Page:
Britain is currently going through a punishing cost-of-living crisis that has dominated debate among both politicians and the public.
The root cause is inflation, which according to the UK’s Office for National Statistics has hit 10.1%. The last time inflation entered double digits was in 1982. In a bid to tame inflation, the Bank of England, the UK’s central bank, is increasing interest rates.
The backdrop is an economic environment that follows a decade of stagnant wages, which are currently not even close to keeping up with the rate of inflation.
This inflation has many causes, including disruptions to global supply chains caused by the coronavirus pandemic.
Kay Daniel Neufeld, director and head of forecasting and thought leadership at the Centre for Economics and Business Research, an economics consultancy, told Anadolu Agency that the initial £15 billion ($18 billion) package announced in May and that was aimed at the least well off was “reasonably sized” at the time and was “roughly adequate in size and how it was targeted.”
“In total, two thirds of the £15 billion package will go to the bottom half of the income distribution, which is welcomed,” he said.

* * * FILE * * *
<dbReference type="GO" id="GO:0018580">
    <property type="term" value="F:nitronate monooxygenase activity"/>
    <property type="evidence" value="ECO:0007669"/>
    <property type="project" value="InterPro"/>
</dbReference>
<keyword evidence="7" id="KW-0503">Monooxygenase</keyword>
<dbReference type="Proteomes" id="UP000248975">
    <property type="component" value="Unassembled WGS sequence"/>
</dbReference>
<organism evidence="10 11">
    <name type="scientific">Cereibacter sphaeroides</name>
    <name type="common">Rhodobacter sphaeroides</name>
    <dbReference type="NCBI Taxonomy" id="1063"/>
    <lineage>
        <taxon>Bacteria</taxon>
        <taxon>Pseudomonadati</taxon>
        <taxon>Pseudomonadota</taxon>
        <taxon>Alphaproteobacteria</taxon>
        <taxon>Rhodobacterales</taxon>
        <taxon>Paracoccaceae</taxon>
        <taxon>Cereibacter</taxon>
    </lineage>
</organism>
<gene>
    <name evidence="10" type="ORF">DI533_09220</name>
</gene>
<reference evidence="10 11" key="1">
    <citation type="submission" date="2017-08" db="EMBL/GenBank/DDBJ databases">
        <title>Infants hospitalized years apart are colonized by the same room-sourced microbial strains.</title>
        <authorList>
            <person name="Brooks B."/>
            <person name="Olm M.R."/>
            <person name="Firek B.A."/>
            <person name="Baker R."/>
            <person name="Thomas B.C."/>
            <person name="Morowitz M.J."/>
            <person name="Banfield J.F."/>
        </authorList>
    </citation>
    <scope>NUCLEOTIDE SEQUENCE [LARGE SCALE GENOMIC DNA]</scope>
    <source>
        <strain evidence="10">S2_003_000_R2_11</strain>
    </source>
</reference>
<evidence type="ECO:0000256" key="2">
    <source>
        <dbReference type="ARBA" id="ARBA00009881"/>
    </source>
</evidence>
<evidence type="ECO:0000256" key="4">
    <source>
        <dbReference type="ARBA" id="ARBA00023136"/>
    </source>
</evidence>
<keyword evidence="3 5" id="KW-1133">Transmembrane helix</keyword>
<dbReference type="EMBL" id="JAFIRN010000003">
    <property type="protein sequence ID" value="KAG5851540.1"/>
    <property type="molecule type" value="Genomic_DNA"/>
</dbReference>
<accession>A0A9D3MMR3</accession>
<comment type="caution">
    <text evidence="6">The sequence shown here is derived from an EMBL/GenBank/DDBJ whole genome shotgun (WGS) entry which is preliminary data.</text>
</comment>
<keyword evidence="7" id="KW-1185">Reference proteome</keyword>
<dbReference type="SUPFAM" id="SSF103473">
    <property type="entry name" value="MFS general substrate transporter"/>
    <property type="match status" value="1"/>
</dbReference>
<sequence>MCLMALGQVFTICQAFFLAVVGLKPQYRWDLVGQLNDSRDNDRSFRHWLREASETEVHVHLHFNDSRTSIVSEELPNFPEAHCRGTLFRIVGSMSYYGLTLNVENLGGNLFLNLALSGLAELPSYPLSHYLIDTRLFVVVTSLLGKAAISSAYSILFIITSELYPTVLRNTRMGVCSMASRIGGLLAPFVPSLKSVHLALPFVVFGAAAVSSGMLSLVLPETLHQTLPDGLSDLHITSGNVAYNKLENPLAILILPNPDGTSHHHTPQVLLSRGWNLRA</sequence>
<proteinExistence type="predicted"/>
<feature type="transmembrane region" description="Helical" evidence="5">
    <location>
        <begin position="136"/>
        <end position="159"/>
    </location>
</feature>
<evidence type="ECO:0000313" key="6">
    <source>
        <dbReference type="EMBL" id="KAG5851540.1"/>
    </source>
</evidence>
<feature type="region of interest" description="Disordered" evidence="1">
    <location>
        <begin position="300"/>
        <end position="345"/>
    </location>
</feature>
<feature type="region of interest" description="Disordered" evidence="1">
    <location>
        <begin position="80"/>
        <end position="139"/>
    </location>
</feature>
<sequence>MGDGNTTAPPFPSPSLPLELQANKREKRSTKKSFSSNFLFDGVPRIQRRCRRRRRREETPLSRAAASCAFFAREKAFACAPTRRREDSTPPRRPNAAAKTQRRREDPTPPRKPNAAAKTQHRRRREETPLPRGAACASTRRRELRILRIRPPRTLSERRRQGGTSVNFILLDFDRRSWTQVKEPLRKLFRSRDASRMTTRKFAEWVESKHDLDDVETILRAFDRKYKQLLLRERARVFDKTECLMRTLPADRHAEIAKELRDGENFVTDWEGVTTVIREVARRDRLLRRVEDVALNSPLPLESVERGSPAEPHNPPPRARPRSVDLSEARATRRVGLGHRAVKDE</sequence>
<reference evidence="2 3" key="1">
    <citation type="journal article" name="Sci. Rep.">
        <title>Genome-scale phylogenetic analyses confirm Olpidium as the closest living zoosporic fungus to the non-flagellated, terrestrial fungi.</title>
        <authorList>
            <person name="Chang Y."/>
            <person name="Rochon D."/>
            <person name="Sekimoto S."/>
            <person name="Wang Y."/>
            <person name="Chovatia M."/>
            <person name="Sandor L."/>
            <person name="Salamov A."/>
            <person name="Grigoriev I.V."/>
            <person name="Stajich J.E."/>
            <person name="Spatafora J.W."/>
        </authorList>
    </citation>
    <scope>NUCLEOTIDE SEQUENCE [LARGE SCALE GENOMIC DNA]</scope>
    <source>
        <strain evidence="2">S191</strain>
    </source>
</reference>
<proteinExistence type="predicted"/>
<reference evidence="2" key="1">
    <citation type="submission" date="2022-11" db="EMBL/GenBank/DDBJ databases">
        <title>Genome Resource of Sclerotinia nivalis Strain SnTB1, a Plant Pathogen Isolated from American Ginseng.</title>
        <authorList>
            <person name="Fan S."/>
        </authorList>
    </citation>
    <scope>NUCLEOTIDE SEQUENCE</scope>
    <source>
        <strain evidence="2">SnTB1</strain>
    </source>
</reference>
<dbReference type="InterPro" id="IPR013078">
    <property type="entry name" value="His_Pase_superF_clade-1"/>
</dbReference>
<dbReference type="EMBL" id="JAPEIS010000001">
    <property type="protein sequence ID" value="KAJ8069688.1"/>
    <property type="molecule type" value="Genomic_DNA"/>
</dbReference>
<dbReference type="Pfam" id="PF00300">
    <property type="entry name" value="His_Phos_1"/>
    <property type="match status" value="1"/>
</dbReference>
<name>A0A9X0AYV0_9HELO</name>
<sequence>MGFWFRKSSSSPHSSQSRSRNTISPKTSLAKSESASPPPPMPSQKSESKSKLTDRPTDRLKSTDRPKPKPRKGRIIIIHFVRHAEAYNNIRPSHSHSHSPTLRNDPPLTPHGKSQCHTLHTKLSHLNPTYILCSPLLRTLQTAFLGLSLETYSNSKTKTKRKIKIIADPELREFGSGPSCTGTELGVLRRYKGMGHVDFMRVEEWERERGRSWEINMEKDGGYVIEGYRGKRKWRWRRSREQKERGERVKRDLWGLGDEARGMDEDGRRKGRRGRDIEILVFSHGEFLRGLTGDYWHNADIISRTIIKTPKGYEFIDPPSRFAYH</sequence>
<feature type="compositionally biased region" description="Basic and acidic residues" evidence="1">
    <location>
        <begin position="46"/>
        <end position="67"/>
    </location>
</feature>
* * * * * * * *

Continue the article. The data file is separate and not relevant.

Still, energy prices have continued to soar, so more needs to be done over the coming months, he noted.
“The poorest are those hardest hit. They spend higher shares of their incomes on essentials such as rent, bills and food. As these go up in price, their budget for any discretionary spending gets squeezed more and more. For some of the poorest, this means taking on debt or borrowing money from friends and family. Others are having to cut down on meals or heating,” Neufeld said.
“Having said that, the higher energy prices make us all poorer. Even households which used to be able to get by may feel that the increase in the cost of living is too much and that they will have to tighten their belt. A recent YouGov poll found that 32% of Brits will need to make small cuts to afford coming energy bills while 30% will need to make large cuts. Therefore, this crisis is by no means confined to lower-income households,” he added.
Much has been made in the British press of the contrast between the UK’s policy choice to give financial support straight to consumers and the approach of many European countries for the state to absorb the rising costs itself.
Neufeld was not keen on the European approach.
“The risk that emerges if you absorb higher costs in its entirety — especially in EU countries such as Germany — is that there is no price signal encouraging energy saving measures. Germany, for example, faces a potential gas shortage unless households, government and businesses can reduce their gas consumption,” he said.